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Anti-Saccharomyces cerevisiae antibodies in twins with inflammatory bowel disease
Division of Gastroenterology, Department of Internal Medicine, Örebro University Hospital, Örebro, Sweden.
Laboratoire de Mycologie Fondamentale and Appliquée, Inserm E360, Faculté de Médecine, CHU Lille, Lille, France .
Division of Gastroenterology, Department of Internal Medicine, Örebro University Hospital, Örebro, Sweden .
Laboratoire de Mycologie Fondamentale and Appliquée, Inserm E360, Faculté de Médecine, CHU Lille, Lille, France .
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2005 (English)In: Gut, ISSN 0017-5749, E-ISSN 1468-3288, Vol. 54, no 9, 1237-1243 p.Article in journal (Refereed) Published
Abstract [en]

Background and aims: An increased occurrence of anti-Saccharomyces cerevisiae antibodies (ASCA) is reported in unaffected members of families with Crohn’s disease. Whether ASCA is a familial trait due to genetic factors or is caused by exposure to environmental factors is unknown. To assess the genetic influence of ASCA we studied its occurrence in a twin population.

Patients and methods: ASCA were analysed in 98 twin pairs with inflammatory bowel disease and were related to clinical phenotype and CARD15/NOD2 genotype.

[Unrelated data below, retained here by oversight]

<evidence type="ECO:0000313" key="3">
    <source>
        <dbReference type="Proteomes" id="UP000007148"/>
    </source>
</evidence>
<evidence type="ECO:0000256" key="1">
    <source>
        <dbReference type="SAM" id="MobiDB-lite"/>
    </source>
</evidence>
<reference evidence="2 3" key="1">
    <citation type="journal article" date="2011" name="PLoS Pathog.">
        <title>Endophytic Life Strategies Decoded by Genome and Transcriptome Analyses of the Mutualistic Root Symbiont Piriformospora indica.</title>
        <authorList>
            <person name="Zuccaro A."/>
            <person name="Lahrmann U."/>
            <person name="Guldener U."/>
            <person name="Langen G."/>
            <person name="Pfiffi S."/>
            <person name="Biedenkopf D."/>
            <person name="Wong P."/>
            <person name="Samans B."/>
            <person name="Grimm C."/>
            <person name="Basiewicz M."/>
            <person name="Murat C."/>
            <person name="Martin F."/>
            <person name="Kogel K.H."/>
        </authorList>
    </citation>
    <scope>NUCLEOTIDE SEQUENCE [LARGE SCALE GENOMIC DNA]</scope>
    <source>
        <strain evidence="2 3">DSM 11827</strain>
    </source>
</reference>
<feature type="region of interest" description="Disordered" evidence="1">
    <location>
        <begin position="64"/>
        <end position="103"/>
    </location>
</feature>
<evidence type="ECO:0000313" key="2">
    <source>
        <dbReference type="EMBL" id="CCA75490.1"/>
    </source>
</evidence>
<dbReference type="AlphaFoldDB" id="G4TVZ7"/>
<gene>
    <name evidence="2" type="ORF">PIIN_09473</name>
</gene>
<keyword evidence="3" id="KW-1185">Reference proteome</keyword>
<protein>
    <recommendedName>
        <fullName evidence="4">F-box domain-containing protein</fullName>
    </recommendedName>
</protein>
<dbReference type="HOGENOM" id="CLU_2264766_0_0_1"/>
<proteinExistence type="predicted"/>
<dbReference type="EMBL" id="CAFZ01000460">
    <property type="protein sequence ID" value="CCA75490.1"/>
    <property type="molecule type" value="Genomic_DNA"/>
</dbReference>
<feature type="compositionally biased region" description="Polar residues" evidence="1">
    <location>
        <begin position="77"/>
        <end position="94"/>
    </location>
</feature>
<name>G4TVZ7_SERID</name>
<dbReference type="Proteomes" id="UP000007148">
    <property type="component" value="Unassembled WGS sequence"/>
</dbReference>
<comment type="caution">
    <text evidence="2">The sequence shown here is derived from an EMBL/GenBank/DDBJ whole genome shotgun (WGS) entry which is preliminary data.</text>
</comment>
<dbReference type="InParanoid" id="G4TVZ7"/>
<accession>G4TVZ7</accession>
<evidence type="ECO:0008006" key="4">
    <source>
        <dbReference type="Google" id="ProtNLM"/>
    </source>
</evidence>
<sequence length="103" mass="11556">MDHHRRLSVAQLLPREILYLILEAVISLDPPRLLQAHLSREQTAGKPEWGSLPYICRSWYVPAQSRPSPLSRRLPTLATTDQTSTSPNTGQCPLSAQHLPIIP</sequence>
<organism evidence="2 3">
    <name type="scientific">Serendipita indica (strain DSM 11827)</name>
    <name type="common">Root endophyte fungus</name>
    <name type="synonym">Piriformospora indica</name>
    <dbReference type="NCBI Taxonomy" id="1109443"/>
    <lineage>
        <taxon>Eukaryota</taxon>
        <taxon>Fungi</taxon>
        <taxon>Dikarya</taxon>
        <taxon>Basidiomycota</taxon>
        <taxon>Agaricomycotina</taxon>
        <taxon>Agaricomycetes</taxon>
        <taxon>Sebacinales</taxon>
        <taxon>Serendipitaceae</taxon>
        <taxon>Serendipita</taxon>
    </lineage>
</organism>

Results: ASCA were more common in Crohn’s disease than in ulcerative colitis (40/70 (57%) twins v 5/43 (12%) twins). Associations with ileal Crohn’s disease, stricturing/penetrating behaviour, and young age, but not CARD15/NOD2 were confirmed. ASCA were found in 1/20 (5%) healthy siblings in discordant monozygotic pairs with Crohn’s disease compared with 7/27 (26%) in discordant dizygotic pairs. Using the intraclass correlation coefficient (ICC), no agreement in ASCA titres was observed in discordant twin pairs with Crohn’s disease, in monozygotic (ICC = −0.02) or dizygotic (ICC = −0.26) pairs. In contrast, strong agreement was seen within concordant monozygotic twin pairs with Crohn’s disease (ICC = 0.76).

Conclusions: These findings question the concept of ASCA as a marker of genetic susceptibility for Crohn’s disease. The agreement in ASCA titres within concordant monozygotic twin pairs with Crohn’s disease, suggests that the level of increase is genetically determined. We propose that ASCA are a marker of a response to an environmental antigen and that a specific gene(s) other than CARD15/NOD2 determines the level of response and perhaps also specific phenotypic characteristics.

Place, publisher, year, edition, pages
2005. Vol. 54, no 9, 1237-1243 p.
National Category
Medical and Health Sciences
Identifiers
URN: urn:nbn:se:liu:diva-33369DOI: 10.1136/gut.2005.066860Local ID: 19384OAI: oai:DiVA.org:liu-33369DiVA: diva2:254192
Available from: 2009-10-09 Created: 2009-10-09 Last updated: 2012-10-03Bibliographically approved
In thesis
1. Inflammatory bowel disease in twins: studies of genetics and environmental factors
Open this publication in new window or tab >>Inflammatory bowel disease in twins: studies of genetics and environmental factors
2005 (English)Doctoral thesis, comprehensive summary (Other academic)
Abstract [en]

The aetiology of inflammatory bowel disease (IBD) is unknown but considered to be caused by interplay of genetic and environmental factors.